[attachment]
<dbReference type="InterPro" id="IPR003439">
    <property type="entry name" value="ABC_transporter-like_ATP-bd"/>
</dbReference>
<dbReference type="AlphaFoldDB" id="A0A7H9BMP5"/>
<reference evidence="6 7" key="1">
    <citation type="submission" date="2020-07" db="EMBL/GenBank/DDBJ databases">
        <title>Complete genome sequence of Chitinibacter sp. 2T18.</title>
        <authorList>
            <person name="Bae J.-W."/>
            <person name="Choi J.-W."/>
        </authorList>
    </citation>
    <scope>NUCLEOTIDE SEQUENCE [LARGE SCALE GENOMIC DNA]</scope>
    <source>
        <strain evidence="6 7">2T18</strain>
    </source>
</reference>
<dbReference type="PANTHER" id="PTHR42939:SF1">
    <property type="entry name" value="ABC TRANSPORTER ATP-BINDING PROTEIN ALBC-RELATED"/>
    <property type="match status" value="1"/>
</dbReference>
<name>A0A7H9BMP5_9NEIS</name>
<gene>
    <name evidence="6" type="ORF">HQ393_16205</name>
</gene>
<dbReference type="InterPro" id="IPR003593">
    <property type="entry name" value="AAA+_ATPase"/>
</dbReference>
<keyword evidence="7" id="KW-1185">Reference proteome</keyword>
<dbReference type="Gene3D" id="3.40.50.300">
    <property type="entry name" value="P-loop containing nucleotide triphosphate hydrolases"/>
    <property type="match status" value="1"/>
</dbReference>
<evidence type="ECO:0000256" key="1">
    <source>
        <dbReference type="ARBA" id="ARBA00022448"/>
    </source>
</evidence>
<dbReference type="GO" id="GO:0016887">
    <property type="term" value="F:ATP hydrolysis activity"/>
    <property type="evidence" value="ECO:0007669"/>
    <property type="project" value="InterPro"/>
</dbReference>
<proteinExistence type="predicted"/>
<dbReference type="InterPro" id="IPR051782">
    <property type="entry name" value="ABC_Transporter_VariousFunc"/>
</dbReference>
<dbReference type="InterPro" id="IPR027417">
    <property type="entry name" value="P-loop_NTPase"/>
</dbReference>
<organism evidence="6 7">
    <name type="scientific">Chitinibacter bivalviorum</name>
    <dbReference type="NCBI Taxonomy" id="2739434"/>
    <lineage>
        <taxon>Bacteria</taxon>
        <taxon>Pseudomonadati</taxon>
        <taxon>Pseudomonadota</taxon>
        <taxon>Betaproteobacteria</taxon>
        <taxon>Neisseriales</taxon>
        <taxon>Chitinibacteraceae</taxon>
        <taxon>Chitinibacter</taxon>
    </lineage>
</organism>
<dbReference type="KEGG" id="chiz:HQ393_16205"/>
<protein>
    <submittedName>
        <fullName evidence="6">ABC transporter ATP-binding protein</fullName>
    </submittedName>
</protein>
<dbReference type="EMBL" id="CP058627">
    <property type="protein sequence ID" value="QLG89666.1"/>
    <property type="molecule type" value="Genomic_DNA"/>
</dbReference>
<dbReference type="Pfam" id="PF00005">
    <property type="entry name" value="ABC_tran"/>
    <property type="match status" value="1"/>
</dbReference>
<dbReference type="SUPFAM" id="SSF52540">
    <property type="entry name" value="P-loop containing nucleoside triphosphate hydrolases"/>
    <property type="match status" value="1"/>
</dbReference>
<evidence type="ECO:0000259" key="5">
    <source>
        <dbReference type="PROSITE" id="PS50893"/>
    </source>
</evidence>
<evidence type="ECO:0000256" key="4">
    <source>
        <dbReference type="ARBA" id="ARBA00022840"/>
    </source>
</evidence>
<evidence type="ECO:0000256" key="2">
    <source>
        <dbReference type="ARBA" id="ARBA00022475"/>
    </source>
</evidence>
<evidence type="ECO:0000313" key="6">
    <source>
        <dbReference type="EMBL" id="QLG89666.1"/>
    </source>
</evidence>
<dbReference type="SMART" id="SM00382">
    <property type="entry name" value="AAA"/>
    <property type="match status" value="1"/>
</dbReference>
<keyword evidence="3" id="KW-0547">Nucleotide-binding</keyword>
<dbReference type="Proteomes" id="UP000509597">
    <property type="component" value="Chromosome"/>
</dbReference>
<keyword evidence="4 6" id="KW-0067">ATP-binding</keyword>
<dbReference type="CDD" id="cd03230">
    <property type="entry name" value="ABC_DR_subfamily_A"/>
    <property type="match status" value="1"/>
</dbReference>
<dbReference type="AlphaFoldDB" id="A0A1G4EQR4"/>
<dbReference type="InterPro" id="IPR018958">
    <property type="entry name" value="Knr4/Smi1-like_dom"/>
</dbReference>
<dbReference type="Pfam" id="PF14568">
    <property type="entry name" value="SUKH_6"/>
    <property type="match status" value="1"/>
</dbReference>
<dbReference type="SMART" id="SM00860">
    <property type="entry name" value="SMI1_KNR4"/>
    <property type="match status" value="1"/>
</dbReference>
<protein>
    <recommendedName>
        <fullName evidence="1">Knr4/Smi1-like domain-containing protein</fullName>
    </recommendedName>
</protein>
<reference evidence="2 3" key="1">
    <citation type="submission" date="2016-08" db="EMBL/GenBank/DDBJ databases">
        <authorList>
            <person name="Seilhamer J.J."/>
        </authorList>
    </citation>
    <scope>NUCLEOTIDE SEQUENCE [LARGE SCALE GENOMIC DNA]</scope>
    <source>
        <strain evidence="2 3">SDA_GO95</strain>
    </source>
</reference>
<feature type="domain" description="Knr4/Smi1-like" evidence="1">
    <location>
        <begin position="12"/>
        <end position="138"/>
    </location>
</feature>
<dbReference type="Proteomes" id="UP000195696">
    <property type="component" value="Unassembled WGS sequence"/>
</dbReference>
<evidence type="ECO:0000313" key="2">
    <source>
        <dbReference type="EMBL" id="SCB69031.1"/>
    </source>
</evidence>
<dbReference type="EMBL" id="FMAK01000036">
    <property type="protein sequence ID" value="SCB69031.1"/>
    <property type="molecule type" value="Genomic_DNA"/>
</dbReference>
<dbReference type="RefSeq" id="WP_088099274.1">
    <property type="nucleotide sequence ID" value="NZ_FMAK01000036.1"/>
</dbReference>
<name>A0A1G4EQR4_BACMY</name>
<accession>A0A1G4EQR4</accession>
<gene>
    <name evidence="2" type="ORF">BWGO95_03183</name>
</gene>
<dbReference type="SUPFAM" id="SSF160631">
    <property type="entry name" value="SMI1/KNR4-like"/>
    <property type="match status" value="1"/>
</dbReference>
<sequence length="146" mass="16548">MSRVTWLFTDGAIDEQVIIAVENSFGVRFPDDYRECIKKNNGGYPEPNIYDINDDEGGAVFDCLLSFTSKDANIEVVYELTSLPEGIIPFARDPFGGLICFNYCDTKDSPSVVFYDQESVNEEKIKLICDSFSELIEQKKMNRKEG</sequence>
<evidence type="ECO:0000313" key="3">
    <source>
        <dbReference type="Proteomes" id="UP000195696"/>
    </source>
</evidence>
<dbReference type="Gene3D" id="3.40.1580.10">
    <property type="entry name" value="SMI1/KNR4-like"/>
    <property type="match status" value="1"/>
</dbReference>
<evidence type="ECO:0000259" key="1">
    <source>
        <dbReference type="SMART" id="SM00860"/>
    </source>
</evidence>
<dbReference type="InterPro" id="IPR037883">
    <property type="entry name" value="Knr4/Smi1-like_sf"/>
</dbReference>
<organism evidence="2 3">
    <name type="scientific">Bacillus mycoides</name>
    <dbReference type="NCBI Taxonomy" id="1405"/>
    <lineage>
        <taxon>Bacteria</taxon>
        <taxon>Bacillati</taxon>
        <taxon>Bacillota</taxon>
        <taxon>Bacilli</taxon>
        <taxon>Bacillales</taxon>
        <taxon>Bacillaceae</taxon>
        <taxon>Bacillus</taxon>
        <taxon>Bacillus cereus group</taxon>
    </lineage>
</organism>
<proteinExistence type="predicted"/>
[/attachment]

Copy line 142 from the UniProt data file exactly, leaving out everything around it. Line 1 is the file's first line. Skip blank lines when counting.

</reference>